The Dos and Don’ts of Designing Salon Interiors
The designers behind the biggest furniture brands reveal the common salon interiors mistakes they see most regularly, but you can ensure that you don’t make any of them by reading our dos and don’ts.
DO ask for free help and advice
“Not taking advantage of free advice is perhaps the most common mistake in the preparation of any design project. There are so many free tips on websites and Pinterest. Alternatively, you can contact a salon designer or a supplier. Any salon who contacts us at Inspiring Salons Ltd will be sent books on salon design, ideas, past projects and colour schemes as standard. Plus, all our salon designs come with 3D drawings which will contain the owner’s existing floor and wall colours so they can visualise how their new additions will look at no extra cost. It’s not just design advice that we offer at Inspiring Salons, we give project finance advice for free too. Running out of cash during a project is a popular mistake and usually means the salon downgrades their furniture. This is a huge error because after the refit, it is the furniture your clients will notice over the style of the floor. In most cases not only have we saved client’s money on furniture but also thousands of pounds on building costs and the time of the build because of the free advice we offer. Also, our design service is 100% refundable. Any salon owner wishing to undertake a salon project no matter how large or small should contact any salon design company and make use of the free advice that is out there.”
Mike Cooper, owner Inspiring Salons Ltd and exclusive Ayala designer
DO look at the salon through a client’s eyes
“It’s so important to look at your salon through a customer’s eyes. The most regular faux pas I come across is squeezing in too many styling positions. It makes your salon look cramped and clients don’t respond well to the intense atmosphere it creates. Always consider how the salon is going to be laid out by planning your client’s journey. For example, some salons don’t set aside a specially-designated consultation area. Personally, I feel chatting through a mirror in the middle of a busy salon can be awkward, especially for new clients. It’s important to use flattering lighting and mirrors for your styling stations. You want your client to see themselves in the best light possible. Heavy downlighting might make your salon look great, but it won’t make your client look good. Another mistake I always notice is salons view the retail shelf as an after-thought. Professional products will maintain your clients look and therefore the aftercare is an integral part of their visit. The retail shelf should be a well-thought out part of your salon design.”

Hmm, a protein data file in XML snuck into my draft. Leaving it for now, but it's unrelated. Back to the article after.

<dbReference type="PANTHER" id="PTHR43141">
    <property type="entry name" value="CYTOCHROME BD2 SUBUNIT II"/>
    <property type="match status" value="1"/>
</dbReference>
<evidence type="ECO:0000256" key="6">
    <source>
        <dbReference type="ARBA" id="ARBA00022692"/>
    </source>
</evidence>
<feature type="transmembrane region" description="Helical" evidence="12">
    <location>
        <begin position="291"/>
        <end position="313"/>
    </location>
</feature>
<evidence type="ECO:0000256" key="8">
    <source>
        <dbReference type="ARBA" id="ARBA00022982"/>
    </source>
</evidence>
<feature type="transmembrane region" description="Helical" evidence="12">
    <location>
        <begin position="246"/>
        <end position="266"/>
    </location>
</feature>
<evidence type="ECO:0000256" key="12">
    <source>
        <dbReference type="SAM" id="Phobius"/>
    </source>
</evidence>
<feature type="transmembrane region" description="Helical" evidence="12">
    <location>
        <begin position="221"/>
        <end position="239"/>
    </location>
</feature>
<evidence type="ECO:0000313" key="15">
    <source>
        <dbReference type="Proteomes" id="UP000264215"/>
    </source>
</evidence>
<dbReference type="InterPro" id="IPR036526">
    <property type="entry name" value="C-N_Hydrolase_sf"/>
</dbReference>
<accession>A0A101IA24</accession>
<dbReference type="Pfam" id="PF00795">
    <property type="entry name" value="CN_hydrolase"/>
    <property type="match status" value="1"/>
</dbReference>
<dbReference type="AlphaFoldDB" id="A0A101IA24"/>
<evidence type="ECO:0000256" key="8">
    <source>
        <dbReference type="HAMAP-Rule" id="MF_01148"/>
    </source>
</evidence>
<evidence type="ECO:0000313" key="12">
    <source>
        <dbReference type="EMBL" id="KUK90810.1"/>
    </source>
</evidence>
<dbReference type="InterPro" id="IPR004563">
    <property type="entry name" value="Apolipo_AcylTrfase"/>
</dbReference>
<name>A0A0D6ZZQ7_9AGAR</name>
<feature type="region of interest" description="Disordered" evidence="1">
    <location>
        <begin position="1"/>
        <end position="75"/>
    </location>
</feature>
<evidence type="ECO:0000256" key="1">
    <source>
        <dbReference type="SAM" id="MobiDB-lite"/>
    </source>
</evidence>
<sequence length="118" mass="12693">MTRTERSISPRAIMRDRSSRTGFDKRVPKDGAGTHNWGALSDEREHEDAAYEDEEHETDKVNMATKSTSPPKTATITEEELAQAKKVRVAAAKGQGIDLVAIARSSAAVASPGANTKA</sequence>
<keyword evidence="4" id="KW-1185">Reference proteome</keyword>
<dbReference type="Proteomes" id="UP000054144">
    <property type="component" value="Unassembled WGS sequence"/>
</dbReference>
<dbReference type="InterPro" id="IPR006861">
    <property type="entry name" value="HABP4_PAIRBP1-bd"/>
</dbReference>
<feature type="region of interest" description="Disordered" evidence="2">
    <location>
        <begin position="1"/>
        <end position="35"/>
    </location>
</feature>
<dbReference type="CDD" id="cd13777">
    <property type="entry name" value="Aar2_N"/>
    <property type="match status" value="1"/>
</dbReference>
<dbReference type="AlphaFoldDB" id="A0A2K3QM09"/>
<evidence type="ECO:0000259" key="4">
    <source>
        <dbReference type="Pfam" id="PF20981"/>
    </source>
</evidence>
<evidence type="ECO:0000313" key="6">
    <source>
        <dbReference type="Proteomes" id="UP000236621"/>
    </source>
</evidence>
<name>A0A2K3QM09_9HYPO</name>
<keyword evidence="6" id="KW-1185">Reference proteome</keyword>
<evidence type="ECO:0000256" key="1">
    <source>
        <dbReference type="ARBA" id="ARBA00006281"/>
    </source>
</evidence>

Albert Ewan, owner, Albert Ewan Design
DO work with a specialist designer
“I often find salons don’t see the true merit of working with a specialist salon designer. Working with a designer allows salons to see what will fit and ensures everything is to scale. The benefits are not just down to the placement of styling stations. Measuring the floor space is just a small part of the process, the key starting point is asking the correct questions and understanding the business profile and demographic. We ask questions such as: how many people are coming into the salon, are you projected to grow your client base in the next couple of years and by how much and describe your client and their expectations of their salon journey. This will enable the design to reflect the salon’s vision and also their clients. An experienced designer is the road to success.”
Terry Bunn, operations director and salon designer, Laceys and Maletti
DON’T neglect your salon floor plan when plumbing
“Salons often plan the location of their styling stations and backwash equipment too far away from the water supply. I see this problem a lot and it’s so easy to avoid. Make sure you get a professional plumber to plan and install the supply and boiler based on your salon plan. If the supply is too far away or inconveniently located, it can cause water pressure and temperature control issues. This is the last thing you want or need in a busy salon. It also increases the probability of leaks and makes it more difficult to locate and fix the problem. Always get a professional plumber to install a boiler based on your salon plan.”
Tetsuya Ito, chief designer, Takara Belmont
DON’T forget about the waiting area
“One mistake many salons make is focusing too much on the working area e.g. the styling units, styling chairs and backwash area. Of course, all of these elements are integral to your salon and the way it works but often the reception or waiting area is neglected when a layout is being put together. It’s often sacrificed for an extra wash basin, wider, comfier styling chairs or more cupboard storage space. Your salon waiting area should not be overlooked because the impression your client has when entering your salon could decide the relationship, they have with you going forwards. If it is a new client, you don’t want them to feel intimidated as they may just walk back out again. If it is a returning client, you want their positive salon-experience to begin as soon as they enter the door at every appointment because they deserve it. When planning your salon layout, ensure you leave plenty of space for comfortable seating and room to breathe and relax. You could include luxurious extras such as a drinks machine or a coat stand. Don’t forget an inviting area to showcase your retail offering. A beautiful waiting area is the first area that every customer will encounter so make it memorable for all the right reasons.
Lee Hamilton, furniture manager, Salon Supplies
The salon pictured is Robert Kirby Wimbledon.
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